But under socialism, the picture is inverted: working people, who constitute the vast majority of the population, will themselves take responsibility for formulating and defining society’s basic economic direction. Of course, such a radical transformation presupposes that workers have created their own democratic institutions in which they can exercise their voice in an organized and effective way, directing the economy through the democratic control of the state. These institutions spontaneously arise in revolutionary periods – workers created Soviets in Russia in the process of overthrowing the czar, and more recently workers in Poland created Solidarity as a vehicle for overthrowing Stalinism. In our society, trade unions are the closest approximation. Through these revolutionary organizations fundamental economic policies can be discussed, debated and determined according to majority vote. In other words, the economy itself will be run, not autocratically where a minority dictates policy as under capitalism, but democratically where the will of the majority rules. And since the majority of the population would wield control, these policies can be reconstituted to reflect the interests of the majority of the members of society.

The Case For Capitalism

As soon as we are old enough to follow the argument, educational institutions hammer into us the conviction that capitalism is the only sensible economic system that history has, or ever will, produce. If one butcher sells rancid meat while his competitor’s meat is fresh and healthy, customers, in pursuit of their own self-interest, will exclusively patronize the business of the second butcher. Or if two butchers sell meat of the same quality, yet one sells it at a lower price, business will flow in his direction. Consequently, each producer, in defending his own interests, is compelled to maximize the quality and minimize the price in order to remain in business. Adam Smith, who developed this defense of capitalism most eloquently, argued in The Wealth of Nations (1776): “…he intends only his own security; and by directing that industry in such a manner as its produce may be of the greatest value, he intends only his own gain, and he is in this, as in many other cases, led by an invisible hand to promote an end which was no part of his intention. By pursuing his own interest he frequently promotes that of society more effectually than when he really intends to promote it.” In other words, every individual is naturally concerned with his own personal well-being. Capitalism acknowledges and incorporates this basic fact of human nature into the logic of its operations. And because we are most productive when we are pursuing our own interests, in the system that Smith described we unintentionally promote the interests of society as a whole since we continually seek to produce the best products at the lowest cost.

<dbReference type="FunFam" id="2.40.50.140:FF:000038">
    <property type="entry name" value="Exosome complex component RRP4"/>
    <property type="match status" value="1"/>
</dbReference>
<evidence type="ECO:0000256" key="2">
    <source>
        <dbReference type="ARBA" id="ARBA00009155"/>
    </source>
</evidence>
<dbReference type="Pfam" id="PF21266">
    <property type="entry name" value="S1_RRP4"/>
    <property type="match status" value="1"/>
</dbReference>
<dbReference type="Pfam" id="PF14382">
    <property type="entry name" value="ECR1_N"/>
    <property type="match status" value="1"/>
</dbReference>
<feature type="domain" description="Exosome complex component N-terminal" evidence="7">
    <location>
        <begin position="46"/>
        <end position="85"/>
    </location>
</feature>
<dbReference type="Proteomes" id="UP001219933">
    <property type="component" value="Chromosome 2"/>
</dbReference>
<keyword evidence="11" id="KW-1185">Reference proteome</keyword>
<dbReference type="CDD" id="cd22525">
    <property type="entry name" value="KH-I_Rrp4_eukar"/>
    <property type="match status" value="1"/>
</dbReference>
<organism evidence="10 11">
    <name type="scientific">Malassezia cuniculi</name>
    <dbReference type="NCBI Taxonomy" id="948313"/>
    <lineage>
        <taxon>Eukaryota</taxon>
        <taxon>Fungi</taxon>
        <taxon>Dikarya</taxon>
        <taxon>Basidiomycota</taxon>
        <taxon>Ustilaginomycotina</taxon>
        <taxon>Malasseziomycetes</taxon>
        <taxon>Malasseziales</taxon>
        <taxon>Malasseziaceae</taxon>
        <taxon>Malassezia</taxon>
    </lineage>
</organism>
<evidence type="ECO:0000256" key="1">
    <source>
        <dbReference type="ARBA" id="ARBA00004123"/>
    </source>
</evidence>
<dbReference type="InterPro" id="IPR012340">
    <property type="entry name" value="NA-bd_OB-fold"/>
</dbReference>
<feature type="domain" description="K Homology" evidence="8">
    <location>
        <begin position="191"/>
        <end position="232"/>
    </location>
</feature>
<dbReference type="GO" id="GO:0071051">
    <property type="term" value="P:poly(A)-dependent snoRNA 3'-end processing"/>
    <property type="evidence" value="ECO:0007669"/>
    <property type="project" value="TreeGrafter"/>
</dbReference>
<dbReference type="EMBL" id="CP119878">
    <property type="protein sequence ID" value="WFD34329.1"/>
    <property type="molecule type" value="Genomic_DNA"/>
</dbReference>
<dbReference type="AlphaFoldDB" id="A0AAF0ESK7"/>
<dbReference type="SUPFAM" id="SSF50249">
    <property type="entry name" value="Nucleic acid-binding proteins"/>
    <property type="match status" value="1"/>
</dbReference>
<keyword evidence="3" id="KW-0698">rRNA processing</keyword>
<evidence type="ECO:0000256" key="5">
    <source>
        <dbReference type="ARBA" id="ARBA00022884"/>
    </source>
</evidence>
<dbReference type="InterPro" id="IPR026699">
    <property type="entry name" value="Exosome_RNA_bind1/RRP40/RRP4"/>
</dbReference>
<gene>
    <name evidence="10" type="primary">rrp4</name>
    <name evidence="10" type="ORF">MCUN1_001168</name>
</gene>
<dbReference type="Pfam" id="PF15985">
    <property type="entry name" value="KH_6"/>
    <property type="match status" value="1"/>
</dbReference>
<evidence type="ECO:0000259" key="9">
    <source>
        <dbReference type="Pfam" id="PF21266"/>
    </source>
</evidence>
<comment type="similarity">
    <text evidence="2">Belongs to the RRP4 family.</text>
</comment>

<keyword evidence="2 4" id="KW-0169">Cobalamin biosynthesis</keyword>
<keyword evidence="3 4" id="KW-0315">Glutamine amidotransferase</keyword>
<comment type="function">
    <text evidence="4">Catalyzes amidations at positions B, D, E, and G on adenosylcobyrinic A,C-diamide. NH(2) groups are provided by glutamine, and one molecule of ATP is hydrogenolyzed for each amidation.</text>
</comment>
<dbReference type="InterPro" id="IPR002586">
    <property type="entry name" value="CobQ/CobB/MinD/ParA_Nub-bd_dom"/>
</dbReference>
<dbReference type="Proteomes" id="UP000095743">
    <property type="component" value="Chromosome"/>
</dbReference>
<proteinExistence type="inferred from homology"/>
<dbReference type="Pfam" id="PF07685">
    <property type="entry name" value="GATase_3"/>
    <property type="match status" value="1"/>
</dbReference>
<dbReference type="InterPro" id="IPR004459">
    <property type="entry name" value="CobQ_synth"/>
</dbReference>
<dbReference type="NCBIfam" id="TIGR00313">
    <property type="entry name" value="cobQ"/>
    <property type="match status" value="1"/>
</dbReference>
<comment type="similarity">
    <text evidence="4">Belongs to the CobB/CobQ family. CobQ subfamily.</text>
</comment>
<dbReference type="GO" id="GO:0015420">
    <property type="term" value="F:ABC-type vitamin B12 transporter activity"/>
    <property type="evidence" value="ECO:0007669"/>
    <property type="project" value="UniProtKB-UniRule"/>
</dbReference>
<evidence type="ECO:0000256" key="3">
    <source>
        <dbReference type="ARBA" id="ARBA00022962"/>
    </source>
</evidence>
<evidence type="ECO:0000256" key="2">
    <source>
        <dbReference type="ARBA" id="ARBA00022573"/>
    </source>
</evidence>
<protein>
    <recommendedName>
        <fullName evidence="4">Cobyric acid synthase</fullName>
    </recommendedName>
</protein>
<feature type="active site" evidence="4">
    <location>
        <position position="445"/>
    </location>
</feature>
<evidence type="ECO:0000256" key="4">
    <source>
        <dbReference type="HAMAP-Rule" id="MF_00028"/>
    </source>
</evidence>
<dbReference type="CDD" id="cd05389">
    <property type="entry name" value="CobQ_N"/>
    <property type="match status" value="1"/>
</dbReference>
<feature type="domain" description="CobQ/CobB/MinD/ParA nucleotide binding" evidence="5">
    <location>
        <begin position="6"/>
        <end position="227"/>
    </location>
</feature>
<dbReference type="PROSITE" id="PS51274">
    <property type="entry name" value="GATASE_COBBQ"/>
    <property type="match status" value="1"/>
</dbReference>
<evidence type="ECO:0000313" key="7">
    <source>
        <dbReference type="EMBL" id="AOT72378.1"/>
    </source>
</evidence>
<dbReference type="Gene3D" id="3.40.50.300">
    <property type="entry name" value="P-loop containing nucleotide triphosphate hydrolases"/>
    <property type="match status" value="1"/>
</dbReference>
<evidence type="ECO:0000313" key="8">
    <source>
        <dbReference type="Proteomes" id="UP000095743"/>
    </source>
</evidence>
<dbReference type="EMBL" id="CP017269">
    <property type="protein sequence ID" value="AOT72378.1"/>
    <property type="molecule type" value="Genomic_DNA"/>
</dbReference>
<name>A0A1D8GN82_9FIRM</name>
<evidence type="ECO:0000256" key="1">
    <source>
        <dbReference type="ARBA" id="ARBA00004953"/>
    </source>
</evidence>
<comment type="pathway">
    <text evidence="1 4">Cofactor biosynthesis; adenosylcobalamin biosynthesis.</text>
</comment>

The Case For Socialism